Hundreds of members and users of Langley Seniors Recreation and Resources Centre attended a stormy meeting Tuesday, called in an attempt to oust the current board. Controversy has been swirling over a series of decisions about staffing and programs at the centre.

Battle over Langley seniors centre draws crowd

Voting members defeated a resolution that would have removed the entire board of directors at a Tuesday meeting.

The Langley Seniors Recreation and Resources Centre will continue to be run by the current board of directors, following an extraordinary general meeting on Tuesday that voted to keep them on the job.

On a show of hands, voting members defeated a resolution that would have removed the entire board of directors.

The margin was three to one against.

Several hundred people attended the meeting, overflowing the main hall into the foyer.

Many were members of the centre, not the society, and did not have voting rights.

Both sides in the battle agreed the centre has become a stressful and unpleasant place for many members, staff and volunteers.

Words like “bullying and harassment,” “dysfunctional,” and “toxic” were used to describe the situation at the centre during a Tuesday afternoon emergency meeting of the Langley Senior Resources Society, the non-profit group that operates the facility at 20605 51B Ave.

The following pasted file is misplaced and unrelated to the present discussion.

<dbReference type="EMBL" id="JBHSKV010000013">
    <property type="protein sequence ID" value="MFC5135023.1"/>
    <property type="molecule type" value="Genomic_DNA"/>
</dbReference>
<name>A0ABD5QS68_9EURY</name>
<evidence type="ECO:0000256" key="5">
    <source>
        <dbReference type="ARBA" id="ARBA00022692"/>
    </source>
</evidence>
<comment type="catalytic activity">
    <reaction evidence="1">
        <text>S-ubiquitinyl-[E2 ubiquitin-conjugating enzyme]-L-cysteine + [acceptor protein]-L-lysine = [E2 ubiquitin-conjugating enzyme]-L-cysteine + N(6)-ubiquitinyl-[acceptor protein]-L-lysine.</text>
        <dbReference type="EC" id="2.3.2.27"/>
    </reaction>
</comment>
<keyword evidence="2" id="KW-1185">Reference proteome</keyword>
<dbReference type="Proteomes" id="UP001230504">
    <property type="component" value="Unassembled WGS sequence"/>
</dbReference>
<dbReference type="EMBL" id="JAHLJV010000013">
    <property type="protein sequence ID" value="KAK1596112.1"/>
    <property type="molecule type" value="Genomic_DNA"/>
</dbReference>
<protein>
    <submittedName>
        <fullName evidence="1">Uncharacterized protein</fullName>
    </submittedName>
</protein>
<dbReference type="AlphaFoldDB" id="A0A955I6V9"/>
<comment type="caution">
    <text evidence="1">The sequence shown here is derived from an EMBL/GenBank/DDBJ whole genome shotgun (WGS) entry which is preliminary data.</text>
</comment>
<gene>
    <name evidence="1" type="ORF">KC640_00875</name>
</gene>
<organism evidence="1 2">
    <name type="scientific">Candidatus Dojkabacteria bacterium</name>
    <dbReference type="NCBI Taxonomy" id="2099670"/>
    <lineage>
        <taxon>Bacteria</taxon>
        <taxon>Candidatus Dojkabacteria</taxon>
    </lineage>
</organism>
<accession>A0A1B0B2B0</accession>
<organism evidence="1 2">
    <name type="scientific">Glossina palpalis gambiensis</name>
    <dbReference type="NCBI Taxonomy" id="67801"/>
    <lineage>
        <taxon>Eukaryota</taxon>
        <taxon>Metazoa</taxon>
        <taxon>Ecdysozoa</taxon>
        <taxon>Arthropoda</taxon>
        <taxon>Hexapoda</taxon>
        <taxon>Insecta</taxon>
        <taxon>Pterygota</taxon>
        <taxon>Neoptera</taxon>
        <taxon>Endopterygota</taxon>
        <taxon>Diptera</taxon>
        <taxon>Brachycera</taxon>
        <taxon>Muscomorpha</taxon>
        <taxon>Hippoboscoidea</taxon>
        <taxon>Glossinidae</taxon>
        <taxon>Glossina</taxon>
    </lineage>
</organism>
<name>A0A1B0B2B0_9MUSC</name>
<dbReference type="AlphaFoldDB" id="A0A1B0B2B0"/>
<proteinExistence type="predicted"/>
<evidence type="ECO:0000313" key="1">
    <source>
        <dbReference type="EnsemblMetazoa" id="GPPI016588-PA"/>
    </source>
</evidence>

Each side complained the other was unfairly using membership lists to lobby for support.

At issue is the way some staff and members have been treated recently, with the pro-board and anti-board factions each accusing the other of bad behaviour.

Several centre employees have either quit or gone on medical leave since the board appointed new management with a mandate to cut costs, including food expenses for the centre cafe and what was described as “excessive” overtime by employees.

Sharon Birnie, one of the founders of the centre, has asked that her name be removed from the centre’s main meeting hall.

During the meeting, board chair Shauna Sailer said the board was “saddened” by Birnie’s request, and hoped she will change her mind.

Sailer said the people campaigning against the changes at the centre were a “select, small group.

“They appear to be on a

mission to destroy the very foundation of this society,” Sailer said.

Sailer predicted disaster if the board was voted out, warning it could mean the end of the society and someone else taking over the centre.

“It is actually quite scary,” Sailer said.

She said the critics do not appear to understand the society has a deficit of $95,000 that must be addressed.

“The society is expected to operate within its means,” Sailer said.

Barb StackThe former executive director of the centre, Barb Stack, was cheered by some when she spoke at the meeting and told the board the centre has routinely run deficits in the past.

Stack said the board is to blame for the current problems, because it picked the wrong people to run the centre.

Another speaker, Joyce King, said opponents of the changes are trying to save the centre, not destroy it.

King said staff at the centre are being mistreated under the new regime.

Other speakers who supported the board said it was time to end the paralysis caused by the controversy and to move on.

“I see no reason for this meeting,” Bob Fulford said.

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